How Ancient Ocean Warming Boosted Shark Evolution

By: Sam Watanuki | Published: Jul 09, 2024

About 93 million years ago, a dramatic spike in ocean temperatures helped sharks evolve from bottom-dwellers into formidable predators. This change was triggered by volcanic activity that released vast amounts of carbon dioxide, creating a greenhouse effect.

As a result, some shark species developed longer pectoral fins, allowing them to move more efficiently and adapt to new habitats.

Volcanic Activity and Carbon Dioxide

The Cretaceous period saw massive volcanic eruptions that significantly increased carbon dioxide levels. This surge in greenhouse gases raised ocean temperatures, creating conditions that spurred evolutionary changes in marine life.

Whakaari or White Island is an active volcano situated 48 km from the east coast of the North Island of New Zealand

Source: Tim Clayton/Corbis/Getty Images

The warmer waters forced some shark species to adapt, leading to noticeable changes in their physical characteristics.

Studying Fossil Records

A recent study analyzed over 500 fossilized shark species to track changes in their body length and fin structures. The data revealed that sharks’ pectoral fins changed shape over time, correlating with shifts in their habitats.

Image of a fossilized shark encased within a rock layer, with visible details of its skeletal structure and fins

Source: Wikimedia Commons

This finding highlights the impact of environmental changes on shark evolution during the Cretaceous period.

Evolution of Shark Fins

Researchers observed that as ocean temperatures rose, some sharks evolved elongated pectoral fins. These fins, similar to the wings of an airplane, reduced the energy needed for swimming.

Digital illustration of a large prehistoric shark swimming in deep blue ocean waters. The shark has a pale, spotted belly, a dorsal fin, and sharp teeth visible in its open mouth

Source: Benji Paynose/NPS

This adaptation allowed sharks to become faster and more efficient hunters, expanding their habitat from the ocean floor to open waters.

Cretoxyrhina Mantelli

Earlier research in 2018 discovered that the Cretaceous shark Cretoxyrhina mantelli was large enough to prey on pterosaurs. Fossil evidence shows that these sharks were significant predators in their environment.

A close-up image showing a detailed view of a brown fossilized shark tooth embedded in a rock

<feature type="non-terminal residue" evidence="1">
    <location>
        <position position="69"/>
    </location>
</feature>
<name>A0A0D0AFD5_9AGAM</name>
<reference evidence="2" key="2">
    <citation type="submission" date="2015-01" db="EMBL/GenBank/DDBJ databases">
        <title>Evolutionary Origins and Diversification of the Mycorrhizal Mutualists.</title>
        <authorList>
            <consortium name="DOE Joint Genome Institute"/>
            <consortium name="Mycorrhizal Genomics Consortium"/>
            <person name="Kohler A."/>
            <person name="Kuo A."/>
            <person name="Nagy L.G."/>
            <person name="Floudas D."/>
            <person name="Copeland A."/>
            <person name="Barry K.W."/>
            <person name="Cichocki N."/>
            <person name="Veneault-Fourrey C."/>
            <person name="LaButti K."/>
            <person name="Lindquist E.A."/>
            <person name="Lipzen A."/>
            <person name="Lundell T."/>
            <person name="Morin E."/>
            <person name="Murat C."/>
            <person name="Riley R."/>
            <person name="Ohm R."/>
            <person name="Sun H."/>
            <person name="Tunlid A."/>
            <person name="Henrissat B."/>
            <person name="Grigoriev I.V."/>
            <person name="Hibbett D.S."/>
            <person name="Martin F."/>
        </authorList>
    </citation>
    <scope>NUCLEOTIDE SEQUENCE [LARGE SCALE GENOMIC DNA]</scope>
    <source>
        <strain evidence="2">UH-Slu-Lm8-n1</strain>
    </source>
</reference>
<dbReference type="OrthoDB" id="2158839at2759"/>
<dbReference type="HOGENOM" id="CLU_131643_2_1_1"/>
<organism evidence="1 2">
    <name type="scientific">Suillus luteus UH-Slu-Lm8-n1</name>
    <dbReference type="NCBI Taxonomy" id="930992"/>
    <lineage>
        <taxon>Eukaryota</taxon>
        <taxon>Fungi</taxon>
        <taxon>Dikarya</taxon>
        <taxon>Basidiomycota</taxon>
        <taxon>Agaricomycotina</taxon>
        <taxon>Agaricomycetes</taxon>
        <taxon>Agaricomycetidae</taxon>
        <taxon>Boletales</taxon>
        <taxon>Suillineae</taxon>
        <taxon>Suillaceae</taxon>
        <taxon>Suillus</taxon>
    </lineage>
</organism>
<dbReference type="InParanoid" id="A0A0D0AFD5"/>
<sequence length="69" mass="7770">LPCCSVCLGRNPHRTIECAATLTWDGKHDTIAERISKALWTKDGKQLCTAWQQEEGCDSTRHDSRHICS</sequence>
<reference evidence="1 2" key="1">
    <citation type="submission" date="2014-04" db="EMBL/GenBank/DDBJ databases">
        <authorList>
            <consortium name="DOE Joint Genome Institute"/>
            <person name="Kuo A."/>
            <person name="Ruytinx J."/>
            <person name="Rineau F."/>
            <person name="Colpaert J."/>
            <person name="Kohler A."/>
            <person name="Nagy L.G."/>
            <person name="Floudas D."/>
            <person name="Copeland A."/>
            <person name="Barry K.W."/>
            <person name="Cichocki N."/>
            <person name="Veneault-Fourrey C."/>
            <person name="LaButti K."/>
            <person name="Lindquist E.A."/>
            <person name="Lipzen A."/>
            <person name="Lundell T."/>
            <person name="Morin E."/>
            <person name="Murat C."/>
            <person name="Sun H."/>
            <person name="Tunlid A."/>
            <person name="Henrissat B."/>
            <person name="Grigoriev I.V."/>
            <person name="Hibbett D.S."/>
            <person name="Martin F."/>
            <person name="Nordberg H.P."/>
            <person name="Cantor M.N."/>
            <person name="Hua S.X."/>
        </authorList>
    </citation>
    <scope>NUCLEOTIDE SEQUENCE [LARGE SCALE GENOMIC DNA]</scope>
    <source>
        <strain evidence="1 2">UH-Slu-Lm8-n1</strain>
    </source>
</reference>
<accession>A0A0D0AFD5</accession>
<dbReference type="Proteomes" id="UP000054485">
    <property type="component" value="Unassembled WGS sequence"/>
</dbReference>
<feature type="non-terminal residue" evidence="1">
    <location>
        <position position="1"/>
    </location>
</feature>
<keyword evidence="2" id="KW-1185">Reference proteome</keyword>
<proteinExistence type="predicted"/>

Source: J.P. Hodnett/NPS

This discovery supports the idea that ancient ocean warming played a role in the evolution of larger, more powerful shark species.

Adaptations for Survival

The longer pectoral fins developed by some shark species helped them move more efficiently in warmer waters.

Lava erupts from the volcano's two craters on March 28, 2021 on the Reykjanes Peninsula, Iceland.

Source: Sophia Groves/Getty Images

According to study co-author Phillip Sternes, these fins are comparable to human arms in their importance. The adaptation allowed sharks to expand their habitats and become more effective predators.


Impact of Temperature on Shark Muscles

Shark muscle is highly sensitive to temperature changes. Study co-author Tim Higham noted that higher temperatures affected tail movement and swimming speeds.

Digital artwork depicting a vibrant ancient underwater scene with various shark species. The largest shark dominates the center, surrounded by smaller sharks and a variety of fish

Source: Julius Csotonyi/NPS

The data suggests that sharks in warmer waters became faster swimmers, enhancing their hunting capabilities and survival chances.


Benthic vs. Open-Water Sharks

Today, most shark species are bottom dwellers living in the benthic zone near the ocean floor. These sharks, such as leopard and reef sharks, are typically slender and medium-sized.

Underwater Photography of Ocean

Source: Jeremy Bishop/Pexels

Only about 13 percent of modern sharks are fast-swimming open-water predators like great whites, which evolved different adaptations to thrive in their environments.


Ancient vs. Modern Ocean Temperatures

During the Cretaceous period, sea surface temperatures averaged around 83 degrees Fahrenheit, compared to today’s 68 degrees. This significant temperature difference highlights the challenging conditions ancient sharks faced.

An aerial view of light and dark blue ocean waves.

Source: Andrzej Kryszpiniuk/Unsplash

The warming caused by volcanic activity likely led to a drop in oxygen levels, forcing bottom-dwelling sharks to evolve new traits to survive.


Slow and Steady Evolution

The increase in ocean temperatures during the Cretaceous period occurred over millions of years, giving sharks time to adapt.

A few sharks are pictured swimming in the ocean

Source: Freepik

This gradual change contrasts with the rapid rate of current global warming, raising concerns about the ability of modern sharks to cope with such swiftly changing conditions.


Modern Sharks and Climate Change

Some shark species, like tiger and bull sharks, are already swimming farther north in response to rising temperatures.

An artist's depiction of climate change

Source: Freepik

However, it remains uncertain whether threatened shark populations can adapt quickly enough to survive the ongoing climate crisis.


Lessons from the Past

Understanding how ancient ocean warming influenced shark evolution provides valuable insights into the potential impacts of current climate change. As study co-author Phillip Sternes stated, the rapid pace of today’s temperature increases presents unprecedented challenges.

A photograph of a great white shark

Source: Wikimedia

Continued research is essential to predict and, ultimately, reduce the effects of global warming on marine ecosystems.